Miamians will soon be able to get super high-speed Internet. AT&T announced today that it's bringing its ultra-fast "GigaPower" network to the City of Miami. The broadband Internet service features speeds of up to one gigabit per second, which is the same speed as Google Fiber.
To put that in comparison, the highest speed available in Miami from Comcast, the city's dominant broadband Internet provider, is just 105 megabits per second.
With speeds like that, AT&T claims you can download 25 songs in one second, and entire TV show in 3 seconds and an HD movie in under 36 seconds.
"Miami is proud to be the first city in Florida and the metropolitan Miami area where AT&T has announced it will build the AT&T GigaPower network," Mayor Tomas Regalado said in a statement. "The deployment of ultra-high-speed broadband service will support innovation, our businesses, and our residents and will eventually further economic development in our community."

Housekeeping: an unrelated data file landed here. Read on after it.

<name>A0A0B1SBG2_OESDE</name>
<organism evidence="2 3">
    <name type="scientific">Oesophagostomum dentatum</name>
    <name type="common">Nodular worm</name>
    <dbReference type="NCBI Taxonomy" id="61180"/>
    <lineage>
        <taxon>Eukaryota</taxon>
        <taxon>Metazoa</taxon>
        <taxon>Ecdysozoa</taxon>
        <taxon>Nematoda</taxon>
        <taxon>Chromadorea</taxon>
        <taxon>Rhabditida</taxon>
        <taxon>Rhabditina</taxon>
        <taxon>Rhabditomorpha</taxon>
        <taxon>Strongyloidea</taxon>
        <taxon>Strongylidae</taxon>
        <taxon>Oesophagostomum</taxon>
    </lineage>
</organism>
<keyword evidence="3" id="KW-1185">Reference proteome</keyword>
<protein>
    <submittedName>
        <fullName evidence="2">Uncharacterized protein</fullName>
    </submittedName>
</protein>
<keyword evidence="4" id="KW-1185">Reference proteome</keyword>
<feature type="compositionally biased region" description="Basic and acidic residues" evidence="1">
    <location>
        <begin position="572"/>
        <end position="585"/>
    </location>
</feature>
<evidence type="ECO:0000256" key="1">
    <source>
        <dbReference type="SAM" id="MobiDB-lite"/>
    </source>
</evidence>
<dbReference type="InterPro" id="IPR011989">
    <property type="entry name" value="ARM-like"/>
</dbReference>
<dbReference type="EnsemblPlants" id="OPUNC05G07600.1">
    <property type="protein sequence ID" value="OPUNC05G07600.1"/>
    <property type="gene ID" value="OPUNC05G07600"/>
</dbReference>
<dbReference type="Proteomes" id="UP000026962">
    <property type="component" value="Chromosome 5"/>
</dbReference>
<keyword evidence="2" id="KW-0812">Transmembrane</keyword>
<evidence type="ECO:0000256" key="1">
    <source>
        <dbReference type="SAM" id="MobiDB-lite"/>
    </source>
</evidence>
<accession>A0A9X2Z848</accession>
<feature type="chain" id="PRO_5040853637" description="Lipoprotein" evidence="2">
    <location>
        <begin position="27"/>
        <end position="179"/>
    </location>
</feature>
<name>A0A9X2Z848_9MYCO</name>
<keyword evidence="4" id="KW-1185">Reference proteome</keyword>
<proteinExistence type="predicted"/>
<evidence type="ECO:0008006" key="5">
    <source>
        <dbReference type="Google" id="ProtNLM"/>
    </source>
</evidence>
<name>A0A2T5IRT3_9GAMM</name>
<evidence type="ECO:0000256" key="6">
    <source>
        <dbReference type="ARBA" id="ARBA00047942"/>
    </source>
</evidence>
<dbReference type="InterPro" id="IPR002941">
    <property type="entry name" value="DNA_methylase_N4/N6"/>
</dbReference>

We Believe Local Journalism is Critical to the Life of a City
Engaging with our readers is essential to Miami New Times's mission. Make a financial contribution or sign up for a newsletter, and help us keep telling Miami's stories with no paywalls.
Support Our Journalism
While Miami may be the first market, AT&T also says they're considering offering the service in Hialeah, Hollywood, Homestead, Opa-locka, and Pompano Beach.
Prices haven't yet been announced, but currently Austin, Texas, is the only city where AT&T GigaPower is up and running. Users there pay $99 per month for standard service, but can also opt into a targeted advertising service and pay just $70 a month with fees and equipment prices waved.
Though, the announcement could have unexpected benefits for Comcast customers in the city. In other cities where Google has announced its plans to bring the similar Google Fiber service and AT&T has announced GigaPower, Comcast has been responded by increasing costumer's Internet speeds, sometimes by 100 percent, while keeping rates the same. Still, Comcast's highest speed would be a fraction of GigaPower.